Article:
9 Ways Millennials Can Protect Themselves From Scams

This generation is more at risk to lose money than any other age group of consumers

scams (Image: iStock.com/tuan_azizi)

 

When it comes to scams, millennials are a bulls-eye target for con artists.

In fact, millennials are the most at risk to lose money from a scam than any other age group of consumers, according to a recent report from the Better Business Bureau.

Some 37% of individuals 18 to 24 who reported scams at BBB Scam Tracker lost money, with a median loss of $200, with fake checks being the riskiest scam type. About 30% were people 25 to 35 who fell for the scam they reported, with a median loss of $227. The biggest risks for those folks were employment scams.

The findings come from the 2016 BBB Scam Tracker Annual Risk Report, published in March by the Better Business Bureau Institute for Marketplace Trust. The report was based on the more than 32,000 reports made to BBB Scam Tracker last year in the United States and Canada.

Scams are big business

 

Scams are responsible for sucking some $50 billion out of the nation’s economy and affecting one in four households and one in five individuals each year, the BBB reports.

Interestingly, the report showed that millennials are more likely to be scammed than baby boomers. Though seniors typically lose more money than millennials when scammed, they fall for scams much less often.

The BBB Risk Index measured risks in three areas: exposure, how likely are people to be exposed to the con; susceptibility, if exposed, how likely are people to lose money; and, monetary loss, if people do lose money, how much money is it likely to be.

Overall, the top five riskiest scams were in the areas of home improvement, fake checks and money orders, employment, online purchases, and advance fee loan scams.

Millennials are at a higher risk

 

People 18-24 are most susceptible to fake check scams because they are just entering the workforce, often with limited financial literacy, says Doria Lavagnino, president and co-founder of CentSai, a New York-based financial wellness platform for millennials.

She added they may not know the ins and outs of how banks work—a reason financial literacy is super important.

Lavagnino added that hiding in a complex fine print, taking charge of one’s bank account has always been a problem.

Now, with so many digital platforms, millennials have to be very careful who they are sharing their private data with. She noted that Social Security numbers, bank accounts, and income are types of valuable personal information that can be abused by scammers.

“You may not notice immediately, but there are many cases where people discover days or weeks later that their bank account details have passed on to hands who are not supposed to have them,” she says. “Include the internet, where everyone is anonymous, and it’s a recipe for disaster.”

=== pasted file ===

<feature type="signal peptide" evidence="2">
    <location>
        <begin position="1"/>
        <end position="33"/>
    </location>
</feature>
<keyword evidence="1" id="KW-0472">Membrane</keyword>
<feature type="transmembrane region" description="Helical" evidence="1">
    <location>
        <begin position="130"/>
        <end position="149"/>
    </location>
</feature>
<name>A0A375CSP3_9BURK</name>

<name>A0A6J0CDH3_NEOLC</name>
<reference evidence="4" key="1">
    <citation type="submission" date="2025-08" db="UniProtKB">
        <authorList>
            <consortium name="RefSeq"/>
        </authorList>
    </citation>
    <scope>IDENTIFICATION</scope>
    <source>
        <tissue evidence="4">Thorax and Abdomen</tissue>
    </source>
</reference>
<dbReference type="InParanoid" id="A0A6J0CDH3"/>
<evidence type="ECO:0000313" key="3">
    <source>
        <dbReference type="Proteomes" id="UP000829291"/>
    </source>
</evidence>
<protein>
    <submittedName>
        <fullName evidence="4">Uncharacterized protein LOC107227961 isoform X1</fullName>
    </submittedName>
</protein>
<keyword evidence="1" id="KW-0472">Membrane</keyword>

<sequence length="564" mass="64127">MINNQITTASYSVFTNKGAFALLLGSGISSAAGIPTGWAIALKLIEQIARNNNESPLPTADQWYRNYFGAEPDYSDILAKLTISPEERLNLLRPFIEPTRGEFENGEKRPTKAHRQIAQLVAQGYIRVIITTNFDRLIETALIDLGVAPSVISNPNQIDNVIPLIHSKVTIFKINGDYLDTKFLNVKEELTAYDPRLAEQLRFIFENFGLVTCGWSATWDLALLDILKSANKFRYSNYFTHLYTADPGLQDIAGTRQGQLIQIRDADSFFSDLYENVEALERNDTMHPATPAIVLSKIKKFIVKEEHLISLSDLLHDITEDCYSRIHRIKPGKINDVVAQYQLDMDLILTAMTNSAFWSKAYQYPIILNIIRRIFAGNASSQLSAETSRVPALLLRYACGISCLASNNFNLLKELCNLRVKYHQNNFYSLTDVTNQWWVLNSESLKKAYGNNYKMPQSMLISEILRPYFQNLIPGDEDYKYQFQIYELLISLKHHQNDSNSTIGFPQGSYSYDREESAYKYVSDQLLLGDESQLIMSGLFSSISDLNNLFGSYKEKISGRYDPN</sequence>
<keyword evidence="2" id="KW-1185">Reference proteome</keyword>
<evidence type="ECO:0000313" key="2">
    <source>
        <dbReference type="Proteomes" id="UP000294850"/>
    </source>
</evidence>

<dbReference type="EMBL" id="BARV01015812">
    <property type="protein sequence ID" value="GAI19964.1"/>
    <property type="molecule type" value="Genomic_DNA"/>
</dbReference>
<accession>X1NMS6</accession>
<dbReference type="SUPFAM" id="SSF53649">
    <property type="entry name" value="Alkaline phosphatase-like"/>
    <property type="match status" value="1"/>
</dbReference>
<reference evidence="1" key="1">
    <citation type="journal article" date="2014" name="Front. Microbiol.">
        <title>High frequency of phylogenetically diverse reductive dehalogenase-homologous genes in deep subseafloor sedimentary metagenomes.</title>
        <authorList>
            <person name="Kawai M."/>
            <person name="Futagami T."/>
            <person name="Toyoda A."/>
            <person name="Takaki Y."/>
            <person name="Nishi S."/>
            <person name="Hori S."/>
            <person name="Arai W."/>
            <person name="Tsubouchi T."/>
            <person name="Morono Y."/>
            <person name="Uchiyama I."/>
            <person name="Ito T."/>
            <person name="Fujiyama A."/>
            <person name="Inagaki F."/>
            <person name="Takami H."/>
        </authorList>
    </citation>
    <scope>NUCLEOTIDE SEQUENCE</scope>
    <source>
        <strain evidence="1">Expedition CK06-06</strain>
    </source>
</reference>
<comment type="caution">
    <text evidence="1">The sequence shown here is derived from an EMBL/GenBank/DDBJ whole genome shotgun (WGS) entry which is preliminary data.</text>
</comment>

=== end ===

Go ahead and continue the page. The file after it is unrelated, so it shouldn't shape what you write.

People 25–36 are most susceptible to workplace scams because they are most likely looking for jobs and side hustles. Lavagnino says scammers take advantage of job seekers’ vulnerabilities. She says they often look trustworthy, even using the logo/letterhead of a legitimate company to send a fake job offer.

“The recipient thinks it is real and ends up providing personal details,” Lavagnino says. “Or they say you are hired on the spot but need your money for online training.”

Ways to protect yourself

 

The good news for millennials is there are steps they can implement to protect themselves from fraudsters. Some very strong suggestions can be found at www.bbb.org/scamtips

What to do:

  • Don’t think you’re too smart to be scammed. Fraudsters spend much time conjuring up slick ways to trick savvy consumers.
  • Don’t give money impulsively, whether it’s over the phone, in person, or online. If you feel rushed to make a decision, tell the person you need more time. Bounce situations off family and friends for their advice.
  • Keep personal details secure.
  • Do your research. Identify the newest scams and techniques con artists use.
  • Check places like the consumer protection or attorney general office in your state. Nationally, check with places like the Consumer Financial Protection Bureau or Federal Trade Commission.
  • Don’t open suspicious emails or pop-ups.
  • Never share personal information online.
  • Use password protection and change your password every few months on your desktop, laptop, or mobile devices.
  • Review your privacy and security settings on social media at least quarterly. Be mindful of what you share on social media.

Jeffrey McKinney is a long-time freelance business writer and reporter, contributing to Black Enterprise magazine for several years on a broad range of business and financial topics.